Mechanical failure caused deadly Navy helicopter crash

An MH-60S Seahawk helicopter assigned to the Golden Falcons of Helicopter Sea Combat Squadron...
An MH-60S Seahawk helicopter assigned to the Golden Falcons of Helicopter Sea Combat Squadron (HSC) 12 flies past the Ticonderoga-class guided-missile cruiser USS Cape St. George (CG 71) during an air power demonstration over the Nimitz-class aircraft carrier USS Abraham Lincoln (CVN 72) on August 2, 2012.(Source: U.S. Navy photo by Mass Communication Specialist 2nd Class Colby K. Neal/Released)
Published: May. 4, 2022 at 12:48 AM CDT
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SAN DIEGO (AP) - A Navy helicopter crash off Southern California that killed five crewmembers last year was caused by mechanical failure, not pilot error, the military announced Tuesday.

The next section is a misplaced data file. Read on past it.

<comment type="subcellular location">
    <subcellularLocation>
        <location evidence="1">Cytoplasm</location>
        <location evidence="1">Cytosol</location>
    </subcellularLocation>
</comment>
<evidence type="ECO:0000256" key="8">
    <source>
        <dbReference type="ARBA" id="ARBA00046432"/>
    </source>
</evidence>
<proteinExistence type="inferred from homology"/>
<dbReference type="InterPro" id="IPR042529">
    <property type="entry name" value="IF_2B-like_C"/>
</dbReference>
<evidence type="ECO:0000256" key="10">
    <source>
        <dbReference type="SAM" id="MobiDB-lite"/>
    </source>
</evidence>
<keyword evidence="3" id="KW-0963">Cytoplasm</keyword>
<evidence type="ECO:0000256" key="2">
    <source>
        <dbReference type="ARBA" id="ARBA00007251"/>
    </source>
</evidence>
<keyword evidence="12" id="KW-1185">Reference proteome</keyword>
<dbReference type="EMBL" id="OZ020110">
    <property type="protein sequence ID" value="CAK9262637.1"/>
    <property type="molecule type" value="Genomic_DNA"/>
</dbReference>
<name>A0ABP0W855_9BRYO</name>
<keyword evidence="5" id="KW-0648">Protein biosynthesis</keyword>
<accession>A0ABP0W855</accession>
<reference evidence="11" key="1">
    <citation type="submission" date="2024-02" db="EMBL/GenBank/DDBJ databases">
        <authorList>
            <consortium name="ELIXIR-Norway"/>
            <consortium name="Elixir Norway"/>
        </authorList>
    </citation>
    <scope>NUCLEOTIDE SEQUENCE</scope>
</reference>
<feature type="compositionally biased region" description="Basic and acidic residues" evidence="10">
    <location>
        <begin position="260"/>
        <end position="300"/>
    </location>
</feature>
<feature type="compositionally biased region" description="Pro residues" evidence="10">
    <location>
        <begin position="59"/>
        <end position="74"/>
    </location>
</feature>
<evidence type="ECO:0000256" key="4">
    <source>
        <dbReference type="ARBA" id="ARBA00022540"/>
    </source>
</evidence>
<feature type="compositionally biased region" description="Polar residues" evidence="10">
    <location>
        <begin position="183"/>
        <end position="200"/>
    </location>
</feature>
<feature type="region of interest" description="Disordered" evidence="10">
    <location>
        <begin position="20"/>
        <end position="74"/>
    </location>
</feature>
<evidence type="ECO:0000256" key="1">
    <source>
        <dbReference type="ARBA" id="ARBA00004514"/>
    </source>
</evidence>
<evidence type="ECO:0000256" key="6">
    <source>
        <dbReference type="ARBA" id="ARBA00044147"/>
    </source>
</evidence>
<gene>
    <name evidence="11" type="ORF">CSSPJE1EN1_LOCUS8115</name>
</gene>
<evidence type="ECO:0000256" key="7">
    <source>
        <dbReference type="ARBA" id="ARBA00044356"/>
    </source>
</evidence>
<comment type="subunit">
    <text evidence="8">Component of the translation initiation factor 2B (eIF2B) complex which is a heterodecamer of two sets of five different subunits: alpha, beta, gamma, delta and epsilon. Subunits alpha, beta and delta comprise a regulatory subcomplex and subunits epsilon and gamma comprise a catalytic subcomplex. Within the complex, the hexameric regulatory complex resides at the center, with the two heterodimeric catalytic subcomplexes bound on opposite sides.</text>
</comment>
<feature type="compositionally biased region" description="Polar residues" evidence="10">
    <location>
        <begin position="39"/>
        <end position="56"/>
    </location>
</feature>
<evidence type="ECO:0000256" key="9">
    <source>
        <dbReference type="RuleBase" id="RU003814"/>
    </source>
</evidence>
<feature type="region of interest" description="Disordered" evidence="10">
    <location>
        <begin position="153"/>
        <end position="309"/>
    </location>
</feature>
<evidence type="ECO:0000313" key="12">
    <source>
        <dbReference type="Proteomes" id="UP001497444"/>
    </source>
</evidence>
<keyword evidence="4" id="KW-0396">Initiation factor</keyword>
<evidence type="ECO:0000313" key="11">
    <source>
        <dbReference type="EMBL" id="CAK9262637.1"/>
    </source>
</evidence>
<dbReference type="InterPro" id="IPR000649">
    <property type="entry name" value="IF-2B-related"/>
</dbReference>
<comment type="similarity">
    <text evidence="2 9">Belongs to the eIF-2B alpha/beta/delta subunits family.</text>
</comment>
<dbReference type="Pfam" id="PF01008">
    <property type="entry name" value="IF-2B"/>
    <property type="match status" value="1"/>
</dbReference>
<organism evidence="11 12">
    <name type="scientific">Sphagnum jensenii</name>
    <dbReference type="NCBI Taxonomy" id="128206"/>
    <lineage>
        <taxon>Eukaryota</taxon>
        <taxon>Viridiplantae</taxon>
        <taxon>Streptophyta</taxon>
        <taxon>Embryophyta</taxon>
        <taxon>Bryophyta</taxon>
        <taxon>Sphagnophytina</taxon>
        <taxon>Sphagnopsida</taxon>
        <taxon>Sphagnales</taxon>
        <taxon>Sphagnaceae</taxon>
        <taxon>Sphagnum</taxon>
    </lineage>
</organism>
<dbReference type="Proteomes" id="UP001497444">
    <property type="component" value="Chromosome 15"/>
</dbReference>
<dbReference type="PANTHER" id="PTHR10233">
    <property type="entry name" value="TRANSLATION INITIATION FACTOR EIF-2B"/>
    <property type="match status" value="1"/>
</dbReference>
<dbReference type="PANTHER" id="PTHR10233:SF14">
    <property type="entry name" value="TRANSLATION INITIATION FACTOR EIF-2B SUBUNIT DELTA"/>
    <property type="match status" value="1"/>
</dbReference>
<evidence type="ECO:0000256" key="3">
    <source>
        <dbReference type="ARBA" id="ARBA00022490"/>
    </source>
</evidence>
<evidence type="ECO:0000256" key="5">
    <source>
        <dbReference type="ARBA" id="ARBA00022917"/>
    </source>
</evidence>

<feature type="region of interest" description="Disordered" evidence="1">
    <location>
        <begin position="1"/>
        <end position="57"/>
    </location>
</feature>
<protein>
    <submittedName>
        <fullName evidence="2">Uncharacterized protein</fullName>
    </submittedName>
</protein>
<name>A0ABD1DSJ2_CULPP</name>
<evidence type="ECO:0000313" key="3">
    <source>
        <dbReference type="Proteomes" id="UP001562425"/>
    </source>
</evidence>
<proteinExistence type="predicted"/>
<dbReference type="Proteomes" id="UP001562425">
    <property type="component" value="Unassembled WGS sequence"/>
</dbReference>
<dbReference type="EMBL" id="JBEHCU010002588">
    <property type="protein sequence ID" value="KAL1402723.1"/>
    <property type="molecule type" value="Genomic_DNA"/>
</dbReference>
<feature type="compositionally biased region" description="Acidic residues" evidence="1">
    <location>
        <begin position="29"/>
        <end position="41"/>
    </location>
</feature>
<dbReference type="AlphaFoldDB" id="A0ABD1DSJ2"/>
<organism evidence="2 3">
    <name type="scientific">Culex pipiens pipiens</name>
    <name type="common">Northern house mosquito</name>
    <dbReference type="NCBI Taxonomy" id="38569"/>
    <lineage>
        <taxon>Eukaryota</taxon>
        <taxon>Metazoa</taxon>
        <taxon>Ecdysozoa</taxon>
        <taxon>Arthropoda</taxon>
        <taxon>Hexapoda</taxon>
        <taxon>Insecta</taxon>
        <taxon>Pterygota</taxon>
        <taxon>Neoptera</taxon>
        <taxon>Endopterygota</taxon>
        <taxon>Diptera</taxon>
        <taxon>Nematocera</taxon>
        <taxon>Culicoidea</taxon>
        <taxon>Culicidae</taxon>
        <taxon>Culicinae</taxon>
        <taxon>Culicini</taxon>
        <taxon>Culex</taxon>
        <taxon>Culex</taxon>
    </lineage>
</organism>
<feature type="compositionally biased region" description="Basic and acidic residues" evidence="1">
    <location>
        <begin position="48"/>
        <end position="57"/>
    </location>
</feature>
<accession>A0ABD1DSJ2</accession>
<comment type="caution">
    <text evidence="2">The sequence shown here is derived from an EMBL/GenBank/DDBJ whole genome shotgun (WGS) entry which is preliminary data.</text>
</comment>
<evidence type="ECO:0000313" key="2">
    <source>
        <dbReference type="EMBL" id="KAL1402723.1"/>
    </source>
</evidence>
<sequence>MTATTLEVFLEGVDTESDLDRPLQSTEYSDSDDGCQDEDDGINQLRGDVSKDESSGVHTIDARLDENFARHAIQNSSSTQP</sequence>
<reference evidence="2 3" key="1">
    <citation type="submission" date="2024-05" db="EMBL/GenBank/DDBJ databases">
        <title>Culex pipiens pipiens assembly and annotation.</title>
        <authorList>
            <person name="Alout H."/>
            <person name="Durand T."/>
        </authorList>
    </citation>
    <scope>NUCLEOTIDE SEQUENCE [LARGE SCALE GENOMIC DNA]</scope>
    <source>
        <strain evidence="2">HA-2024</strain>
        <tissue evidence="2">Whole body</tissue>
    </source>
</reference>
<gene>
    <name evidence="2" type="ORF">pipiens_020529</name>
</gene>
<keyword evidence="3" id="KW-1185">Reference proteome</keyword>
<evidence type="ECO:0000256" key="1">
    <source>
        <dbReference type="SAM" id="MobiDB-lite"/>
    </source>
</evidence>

A command investigation completed on April 18 found that a damper hose failed on the MH-60S Seahawk during flight, probably because of unsuspected damage that occurred during maintenance, the Navy said.

The hose reduces vibrations from the main rotor and the failure led to severe vibrations that caused the rotor to hit the deck as the aircraft landed on an aircraft carrier on Aug. 31, 2021, off San Diego, the Navy said.

The helicopter fell into the sea and sank about 70 miles (112 kilometers) off San Diego. One crewmember was rescued and five were declared dead after a search.

Five sailors aboard the USS Abraham Lincoln were injured.

“There is no evidence that weather conditions or pilot error were causal or contributing factors to the mishap,” the command investigation concluded.

The aircraft belonged to the Navy’s Helicopter Sea Combat Squadron 8.

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